Thursday, July 24, 2008

Keeping Track of Your Laptop for Free

I recently stumbled up on the Adeona project, a free and open source system for helping recover lost or stolen laptops. You need to install a piece of software in your laptop and location information (in encrypted form) which is only accessible to the owner of the laptop, i.e. you, is sent to an OpenDHT node. (There are proprietary products such as LoJackForLaptops, PCPhoneHome, etc as well which do more or less the same thing, may be with different degree of privacy assuarnce)

Downloads are still not available but they have published some papers on this in some good conferences. My first concern is the privacy; I don't want others to keep tab of where I go! According to the researchers, their solution is privacy preserving. I also have some questions about its usefulness especially when the laptop's been stolen.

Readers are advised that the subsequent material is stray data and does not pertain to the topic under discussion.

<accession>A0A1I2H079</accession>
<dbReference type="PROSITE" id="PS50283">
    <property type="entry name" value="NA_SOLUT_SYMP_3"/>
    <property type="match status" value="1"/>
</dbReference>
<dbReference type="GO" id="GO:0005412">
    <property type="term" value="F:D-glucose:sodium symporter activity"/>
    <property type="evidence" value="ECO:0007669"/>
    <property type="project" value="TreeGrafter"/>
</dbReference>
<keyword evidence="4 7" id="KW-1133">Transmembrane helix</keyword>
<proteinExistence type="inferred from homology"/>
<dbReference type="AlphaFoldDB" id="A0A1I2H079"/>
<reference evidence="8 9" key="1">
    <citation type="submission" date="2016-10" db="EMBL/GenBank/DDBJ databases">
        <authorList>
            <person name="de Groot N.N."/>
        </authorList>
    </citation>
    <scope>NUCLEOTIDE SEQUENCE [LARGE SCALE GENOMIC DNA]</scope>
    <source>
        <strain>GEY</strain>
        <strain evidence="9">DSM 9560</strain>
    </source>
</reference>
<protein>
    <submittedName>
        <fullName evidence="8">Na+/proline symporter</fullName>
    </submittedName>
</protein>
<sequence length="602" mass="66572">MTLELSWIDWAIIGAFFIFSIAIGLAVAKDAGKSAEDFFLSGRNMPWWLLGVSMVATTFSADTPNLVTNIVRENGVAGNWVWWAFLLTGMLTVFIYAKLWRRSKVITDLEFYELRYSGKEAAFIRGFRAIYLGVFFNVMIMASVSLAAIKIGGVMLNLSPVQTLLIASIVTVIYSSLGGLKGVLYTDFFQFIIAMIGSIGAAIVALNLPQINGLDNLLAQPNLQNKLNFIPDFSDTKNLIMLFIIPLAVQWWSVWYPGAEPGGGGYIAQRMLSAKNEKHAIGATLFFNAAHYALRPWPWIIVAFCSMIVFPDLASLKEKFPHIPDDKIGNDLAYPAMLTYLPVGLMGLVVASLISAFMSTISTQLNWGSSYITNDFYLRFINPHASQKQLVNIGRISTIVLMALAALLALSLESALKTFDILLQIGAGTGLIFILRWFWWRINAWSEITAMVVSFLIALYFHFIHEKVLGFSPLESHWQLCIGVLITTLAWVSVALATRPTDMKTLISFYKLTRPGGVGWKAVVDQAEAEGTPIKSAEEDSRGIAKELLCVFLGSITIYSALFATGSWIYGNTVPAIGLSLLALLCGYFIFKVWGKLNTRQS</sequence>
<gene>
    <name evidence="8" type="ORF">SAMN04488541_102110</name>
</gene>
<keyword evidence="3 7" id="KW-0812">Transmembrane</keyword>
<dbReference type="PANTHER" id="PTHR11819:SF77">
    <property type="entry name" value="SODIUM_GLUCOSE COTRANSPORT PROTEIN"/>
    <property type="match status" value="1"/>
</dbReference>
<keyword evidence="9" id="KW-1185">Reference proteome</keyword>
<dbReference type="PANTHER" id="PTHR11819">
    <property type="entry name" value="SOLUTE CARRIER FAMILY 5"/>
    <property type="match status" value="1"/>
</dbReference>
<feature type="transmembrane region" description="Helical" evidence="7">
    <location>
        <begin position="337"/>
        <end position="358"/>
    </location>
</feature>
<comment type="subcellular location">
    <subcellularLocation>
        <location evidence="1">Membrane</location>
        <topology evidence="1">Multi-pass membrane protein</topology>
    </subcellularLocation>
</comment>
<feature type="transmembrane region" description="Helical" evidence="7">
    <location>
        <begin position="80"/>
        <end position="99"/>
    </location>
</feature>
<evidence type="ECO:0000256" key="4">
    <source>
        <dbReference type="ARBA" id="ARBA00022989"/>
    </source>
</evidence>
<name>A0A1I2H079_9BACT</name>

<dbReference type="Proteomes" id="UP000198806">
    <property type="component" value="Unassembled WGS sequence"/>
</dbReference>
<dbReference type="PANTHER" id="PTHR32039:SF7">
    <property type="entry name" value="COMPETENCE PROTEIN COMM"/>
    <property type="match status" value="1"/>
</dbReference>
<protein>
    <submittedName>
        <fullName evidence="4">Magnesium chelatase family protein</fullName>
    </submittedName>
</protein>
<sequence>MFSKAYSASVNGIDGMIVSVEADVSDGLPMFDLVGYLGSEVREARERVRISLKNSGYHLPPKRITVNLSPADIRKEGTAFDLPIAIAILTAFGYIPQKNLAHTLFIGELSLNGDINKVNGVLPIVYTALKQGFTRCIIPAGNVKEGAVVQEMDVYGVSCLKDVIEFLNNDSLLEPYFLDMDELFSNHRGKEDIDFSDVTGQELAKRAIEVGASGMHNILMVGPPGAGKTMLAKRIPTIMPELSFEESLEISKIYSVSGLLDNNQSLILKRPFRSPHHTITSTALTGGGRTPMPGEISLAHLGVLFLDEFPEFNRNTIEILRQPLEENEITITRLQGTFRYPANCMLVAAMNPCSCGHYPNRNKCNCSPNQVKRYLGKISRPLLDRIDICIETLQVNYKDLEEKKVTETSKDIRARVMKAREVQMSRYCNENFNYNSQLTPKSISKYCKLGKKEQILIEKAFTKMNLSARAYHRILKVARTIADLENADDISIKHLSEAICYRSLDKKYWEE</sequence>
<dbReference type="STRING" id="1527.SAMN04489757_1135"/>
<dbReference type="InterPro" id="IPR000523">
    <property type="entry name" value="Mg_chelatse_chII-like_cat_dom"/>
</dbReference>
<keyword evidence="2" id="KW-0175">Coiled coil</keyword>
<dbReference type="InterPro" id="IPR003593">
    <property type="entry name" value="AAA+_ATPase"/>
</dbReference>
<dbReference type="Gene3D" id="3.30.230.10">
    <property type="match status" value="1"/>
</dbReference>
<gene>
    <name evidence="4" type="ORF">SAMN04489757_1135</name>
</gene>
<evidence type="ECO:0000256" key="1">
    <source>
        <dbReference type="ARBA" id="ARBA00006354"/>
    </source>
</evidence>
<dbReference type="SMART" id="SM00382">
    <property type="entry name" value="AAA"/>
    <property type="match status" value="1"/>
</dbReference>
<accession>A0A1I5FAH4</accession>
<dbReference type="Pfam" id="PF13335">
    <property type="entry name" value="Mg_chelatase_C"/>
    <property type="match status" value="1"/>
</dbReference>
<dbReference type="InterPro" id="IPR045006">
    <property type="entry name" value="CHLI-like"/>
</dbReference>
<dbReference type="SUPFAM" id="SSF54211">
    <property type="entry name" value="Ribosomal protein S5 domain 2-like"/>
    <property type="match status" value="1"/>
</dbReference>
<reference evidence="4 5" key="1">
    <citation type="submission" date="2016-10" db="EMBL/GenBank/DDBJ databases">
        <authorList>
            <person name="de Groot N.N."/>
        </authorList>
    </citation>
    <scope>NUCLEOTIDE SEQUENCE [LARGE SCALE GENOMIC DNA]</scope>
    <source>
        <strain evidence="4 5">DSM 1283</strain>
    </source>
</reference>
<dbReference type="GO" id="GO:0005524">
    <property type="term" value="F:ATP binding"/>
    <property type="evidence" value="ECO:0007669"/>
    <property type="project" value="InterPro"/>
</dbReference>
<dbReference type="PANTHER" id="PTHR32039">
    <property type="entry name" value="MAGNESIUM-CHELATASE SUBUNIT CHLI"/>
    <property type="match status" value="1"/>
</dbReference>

This solution works only if the laptop is connected to the Internet and the system is not modified or removed.
How hard it is to remove or stop the service running from the laptop?
How hard it is to spoof location information?
How do we quantify the level of privacy it provides?

Tuesday, July 15, 2008

After Effects of the Recent DNS Patch

There's a high chance that you heard about the Internet-wide patching of a serious DNS flaw discovered early this year and major vendors patched it early this month.

According to what I read, DNS was vulnerable to cache poisoning attack which gives an easy passport to malicious attackers to redirect web traffic and emails to their systems and do all kinds of nasty things. The vulnerability is due to lack of entropy in the query ID field together with a lack of source port entropy.

I was more interested in the DNS traffic patterns after the large scale patching and found this diagram which shows the traffic in the proximity of the fix date.